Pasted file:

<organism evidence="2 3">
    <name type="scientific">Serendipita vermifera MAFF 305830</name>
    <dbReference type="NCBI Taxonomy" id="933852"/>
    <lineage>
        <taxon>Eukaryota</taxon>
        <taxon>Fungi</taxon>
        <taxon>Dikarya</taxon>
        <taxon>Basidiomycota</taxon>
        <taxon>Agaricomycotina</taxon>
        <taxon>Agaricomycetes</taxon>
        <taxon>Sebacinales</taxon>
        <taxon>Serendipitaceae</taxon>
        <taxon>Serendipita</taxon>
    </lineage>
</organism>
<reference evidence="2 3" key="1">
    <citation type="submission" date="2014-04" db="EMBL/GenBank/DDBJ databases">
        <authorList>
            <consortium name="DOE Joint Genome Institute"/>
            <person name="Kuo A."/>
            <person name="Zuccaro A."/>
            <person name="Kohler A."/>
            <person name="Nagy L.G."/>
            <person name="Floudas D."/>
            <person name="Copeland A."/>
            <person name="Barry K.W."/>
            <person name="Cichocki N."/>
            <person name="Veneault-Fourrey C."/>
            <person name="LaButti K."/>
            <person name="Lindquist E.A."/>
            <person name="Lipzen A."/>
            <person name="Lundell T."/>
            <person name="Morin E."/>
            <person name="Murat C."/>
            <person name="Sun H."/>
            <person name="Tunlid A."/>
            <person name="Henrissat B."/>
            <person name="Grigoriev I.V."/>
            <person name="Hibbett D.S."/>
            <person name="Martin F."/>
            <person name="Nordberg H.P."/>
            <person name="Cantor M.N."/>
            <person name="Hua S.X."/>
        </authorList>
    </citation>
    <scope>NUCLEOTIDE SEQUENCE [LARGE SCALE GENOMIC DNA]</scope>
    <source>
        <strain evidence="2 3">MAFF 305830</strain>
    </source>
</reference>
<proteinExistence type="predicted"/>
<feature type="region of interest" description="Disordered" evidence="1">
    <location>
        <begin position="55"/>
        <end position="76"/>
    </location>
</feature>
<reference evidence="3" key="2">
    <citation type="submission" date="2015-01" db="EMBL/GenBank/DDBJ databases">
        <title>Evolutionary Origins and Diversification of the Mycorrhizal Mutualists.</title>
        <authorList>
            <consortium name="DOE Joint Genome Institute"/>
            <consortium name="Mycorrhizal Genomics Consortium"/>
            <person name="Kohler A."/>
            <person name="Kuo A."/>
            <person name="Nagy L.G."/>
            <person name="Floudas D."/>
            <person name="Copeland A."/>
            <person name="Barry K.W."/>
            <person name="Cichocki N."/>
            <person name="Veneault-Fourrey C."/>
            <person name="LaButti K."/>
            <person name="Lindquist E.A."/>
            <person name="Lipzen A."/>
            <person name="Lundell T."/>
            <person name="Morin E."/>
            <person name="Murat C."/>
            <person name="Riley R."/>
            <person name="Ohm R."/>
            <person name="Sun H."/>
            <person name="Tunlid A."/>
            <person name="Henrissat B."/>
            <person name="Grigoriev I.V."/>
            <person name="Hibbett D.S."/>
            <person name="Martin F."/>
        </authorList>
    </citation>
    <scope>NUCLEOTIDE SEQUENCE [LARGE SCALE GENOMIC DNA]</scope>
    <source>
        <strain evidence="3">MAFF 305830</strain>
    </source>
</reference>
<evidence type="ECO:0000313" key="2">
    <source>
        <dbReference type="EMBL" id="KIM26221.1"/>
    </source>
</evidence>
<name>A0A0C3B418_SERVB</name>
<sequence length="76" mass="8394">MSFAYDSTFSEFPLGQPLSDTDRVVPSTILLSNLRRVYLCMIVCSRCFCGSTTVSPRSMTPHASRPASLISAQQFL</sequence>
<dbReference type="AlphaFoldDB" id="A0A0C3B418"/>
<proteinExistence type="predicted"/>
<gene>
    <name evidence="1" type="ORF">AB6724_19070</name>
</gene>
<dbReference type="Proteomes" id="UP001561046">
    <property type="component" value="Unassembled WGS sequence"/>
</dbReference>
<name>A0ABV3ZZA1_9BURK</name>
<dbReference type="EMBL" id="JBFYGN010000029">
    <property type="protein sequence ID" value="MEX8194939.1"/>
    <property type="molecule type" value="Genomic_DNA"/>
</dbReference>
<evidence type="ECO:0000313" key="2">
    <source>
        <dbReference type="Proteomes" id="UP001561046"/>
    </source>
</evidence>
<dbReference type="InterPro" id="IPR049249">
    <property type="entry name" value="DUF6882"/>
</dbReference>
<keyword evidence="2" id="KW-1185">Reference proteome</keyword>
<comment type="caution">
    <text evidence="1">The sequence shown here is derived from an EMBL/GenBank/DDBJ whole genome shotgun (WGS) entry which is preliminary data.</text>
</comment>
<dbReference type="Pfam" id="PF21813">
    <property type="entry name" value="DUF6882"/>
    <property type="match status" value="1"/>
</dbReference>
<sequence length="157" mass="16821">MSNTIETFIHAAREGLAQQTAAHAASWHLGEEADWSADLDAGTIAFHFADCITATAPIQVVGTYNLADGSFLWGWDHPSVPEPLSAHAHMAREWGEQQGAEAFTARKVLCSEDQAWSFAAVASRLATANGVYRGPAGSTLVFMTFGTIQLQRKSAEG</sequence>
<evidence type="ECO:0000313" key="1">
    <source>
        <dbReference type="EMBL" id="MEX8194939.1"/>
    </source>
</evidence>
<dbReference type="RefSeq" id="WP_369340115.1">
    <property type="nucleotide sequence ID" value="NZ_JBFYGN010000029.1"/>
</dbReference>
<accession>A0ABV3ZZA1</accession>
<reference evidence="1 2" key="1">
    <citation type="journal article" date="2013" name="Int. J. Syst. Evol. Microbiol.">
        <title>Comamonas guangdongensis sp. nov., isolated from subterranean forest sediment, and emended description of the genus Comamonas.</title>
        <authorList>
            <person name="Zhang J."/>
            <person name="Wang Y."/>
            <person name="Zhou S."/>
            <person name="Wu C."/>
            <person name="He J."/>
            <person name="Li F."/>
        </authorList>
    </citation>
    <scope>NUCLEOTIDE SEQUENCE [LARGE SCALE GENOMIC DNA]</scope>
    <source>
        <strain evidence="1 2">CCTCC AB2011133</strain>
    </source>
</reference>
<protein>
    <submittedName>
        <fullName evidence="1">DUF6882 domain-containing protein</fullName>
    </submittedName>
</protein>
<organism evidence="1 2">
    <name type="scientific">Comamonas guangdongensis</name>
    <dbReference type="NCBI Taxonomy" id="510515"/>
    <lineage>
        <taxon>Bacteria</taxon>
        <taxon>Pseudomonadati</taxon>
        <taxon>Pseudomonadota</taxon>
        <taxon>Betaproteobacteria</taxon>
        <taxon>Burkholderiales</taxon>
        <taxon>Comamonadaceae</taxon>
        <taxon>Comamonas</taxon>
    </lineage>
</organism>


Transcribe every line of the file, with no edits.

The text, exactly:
<organism evidence="2 3">
    <name type="scientific">Serendipita vermifera MAFF 305830</name>
    <dbReference type="NCBI Taxonomy" id="933852"/>
    <lineage>
        <taxon>Eukaryota</taxon>
        <taxon>Fungi</taxon>
        <taxon>Dikarya</taxon>
        <taxon>Basidiomycota</taxon>
        <taxon>Agaricomycotina</taxon>
        <taxon>Agaricomycetes</taxon>
        <taxon>Sebacinales</taxon>
        <taxon>Serendipitaceae</taxon>
        <taxon>Serendipita</taxon>
    </lineage>
</organism>
<reference evidence="2 3" key="1">
    <citation type="submission" date="2014-04" db="EMBL/GenBank/DDBJ databases">
        <authorList>
            <consortium name="DOE Joint Genome Institute"/>
            <person name="Kuo A."/>
            <person name="Zuccaro A."/>
            <person name="Kohler A."/>
            <person name="Nagy L.G."/>
            <person name="Floudas D."/>
            <person name="Copeland A."/>
            <person name="Barry K.W."/>
            <person name="Cichocki N."/>
            <person name="Veneault-Fourrey C."/>
            <person name="LaButti K."/>
            <person name="Lindquist E.A."/>
            <person name="Lipzen A."/>
            <person name="Lundell T."/>
            <person name="Morin E."/>
            <person name="Murat C."/>
            <person name="Sun H."/>
            <person name="Tunlid A."/>
            <person name="Henrissat B."/>
            <person name="Grigoriev I.V."/>
            <person name="Hibbett D.S."/>
            <person name="Martin F."/>
            <person name="Nordberg H.P."/>
            <person name="Cantor M.N."/>
            <person name="Hua S.X."/>
        </authorList>
    </citation>
    <scope>NUCLEOTIDE SEQUENCE [LARGE SCALE GENOMIC DNA]</scope>
    <source>
        <strain evidence="2 3">MAFF 305830</strain>
    </source>
</reference>
<proteinExistence type="predicted"/>
<feature type="region of interest" description="Disordered" evidence="1">
    <location>
        <begin position="55"/>
        <end position="76"/>
    </location>
</feature>
<reference evidence="3" key="2">
    <citation type="submission" date="2015-01" db="EMBL/GenBank/DDBJ databases">
        <title>Evolutionary Origins and Diversification of the Mycorrhizal Mutualists.</title>
        <authorList>
            <consortium name="DOE Joint Genome Institute"/>
            <consortium name="Mycorrhizal Genomics Consortium"/>
            <person name="Kohler A."/>
            <person name="Kuo A."/>
            <person name="Nagy L.G."/>
            <person name="Floudas D."/>
            <person name="Copeland A."/>
            <person name="Barry K.W."/>
            <person name="Cichocki N."/>
            <person name="Veneault-Fourrey C."/>
            <person name="LaButti K."/>
            <person name="Lindquist E.A."/>
            <person name="Lipzen A."/>
            <person name="Lundell T."/>
            <person name="Morin E."/>
            <person name="Murat C."/>
            <person name="Riley R."/>
            <person name="Ohm R."/>
            <person name="Sun H."/>
            <person name="Tunlid A."/>
            <person name="Henrissat B."/>
            <person name="Grigoriev I.V."/>
            <person name="Hibbett D.S."/>
            <person name="Martin F."/>
        </authorList>
    </citation>
    <scope>NUCLEOTIDE SEQUENCE [LARGE SCALE GENOMIC DNA]</scope>
    <source>
        <strain evidence="3">MAFF 305830</strain>
    </source>
</reference>
<evidence type="ECO:0000313" key="2">
    <source>
        <dbReference type="EMBL" id="KIM26221.1"/>
    </source>
</evidence>
<name>A0A0C3B418_SERVB</name>
<sequence length="76" mass="8394">MSFAYDSTFSEFPLGQPLSDTDRVVPSTILLSNLRRVYLCMIVCSRCFCGSTTVSPRSMTPHASRPASLISAQQFL</sequence>
<dbReference type="AlphaFoldDB" id="A0A0C3B418"/>
<proteinExistence type="predicted"/>
<gene>
    <name evidence="1" type="ORF">AB6724_19070</name>
</gene>
<dbReference type="Proteomes" id="UP001561046">
    <property type="component" value="Unassembled WGS sequence"/>
</dbReference>
<name>A0ABV3ZZA1_9BURK</name>
<dbReference type="EMBL" id="JBFYGN010000029">
    <property type="protein sequence ID" value="MEX8194939.1"/>
    <property type="molecule type" value="Genomic_DNA"/>
</dbReference>
<evidence type="ECO:0000313" key="2">
    <source>
        <dbReference type="Proteomes" id="UP001561046"/>
    </source>
</evidence>
<dbReference type="InterPro" id="IPR049249">
    <property type="entry name" value="DUF6882"/>
</dbReference>
<keyword evidence="2" id="KW-1185">Reference proteome</keyword>
<comment type="caution">
    <text evidence="1">The sequence shown here is derived from an EMBL/GenBank/DDBJ whole genome shotgun (WGS) entry which is preliminary data.</text>
</comment>
<dbReference type="Pfam" id="PF21813">
    <property type="entry name" value="DUF6882"/>
    <property type="match status" value="1"/>
</dbReference>
<sequence length="157" mass="16821">MSNTIETFIHAAREGLAQQTAAHAASWHLGEEADWSADLDAGTIAFHFADCITATAPIQVVGTYNLADGSFLWGWDHPSVPEPLSAHAHMAREWGEQQGAEAFTARKVLCSEDQAWSFAAVASRLATANGVYRGPAGSTLVFMTFGTIQLQRKSAEG</sequence>
<evidence type="ECO:0000313" key="1">
    <source>
        <dbReference type="EMBL" id="MEX8194939.1"/>
    </source>
</evidence>
<dbReference type="RefSeq" id="WP_369340115.1">
    <property type="nucleotide sequence ID" value="NZ_JBFYGN010000029.1"/>
</dbReference>
<accession>A0ABV3ZZA1</accession>
<reference evidence="1 2" key="1">
    <citation type="journal article" date="2013" name="Int. J. Syst. Evol. Microbiol.">
        <title>Comamonas guangdongensis sp. nov., isolated from subterranean forest sediment, and emended description of the genus Comamonas.</title>
        <authorList>
            <person name="Zhang J."/>
            <person name="Wang Y."/>
            <person name="Zhou S."/>
            <person name="Wu C."/>
            <person name="He J."/>
            <person name="Li F."/>
        </authorList>
    </citation>
    <scope>NUCLEOTIDE SEQUENCE [LARGE SCALE GENOMIC DNA]</scope>
    <source>
        <strain evidence="1 2">CCTCC AB2011133</strain>
    </source>
</reference>
<protein>
    <submittedName>
        <fullName evidence="1">DUF6882 domain-containing protein</fullName>
    </submittedName>
</protein>
<organism evidence="1 2">
    <name type="scientific">Comamonas guangdongensis</name>
    <dbReference type="NCBI Taxonomy" id="510515"/>
    <lineage>
        <taxon>Bacteria</taxon>
        <taxon>Pseudomonadati</taxon>
        <taxon>Pseudomonadota</taxon>
        <taxon>Betaproteobacteria</taxon>
        <taxon>Burkholderiales</taxon>
        <taxon>Comamonadaceae</taxon>
        <taxon>Comamonas</taxon>
    </lineage>
</organism>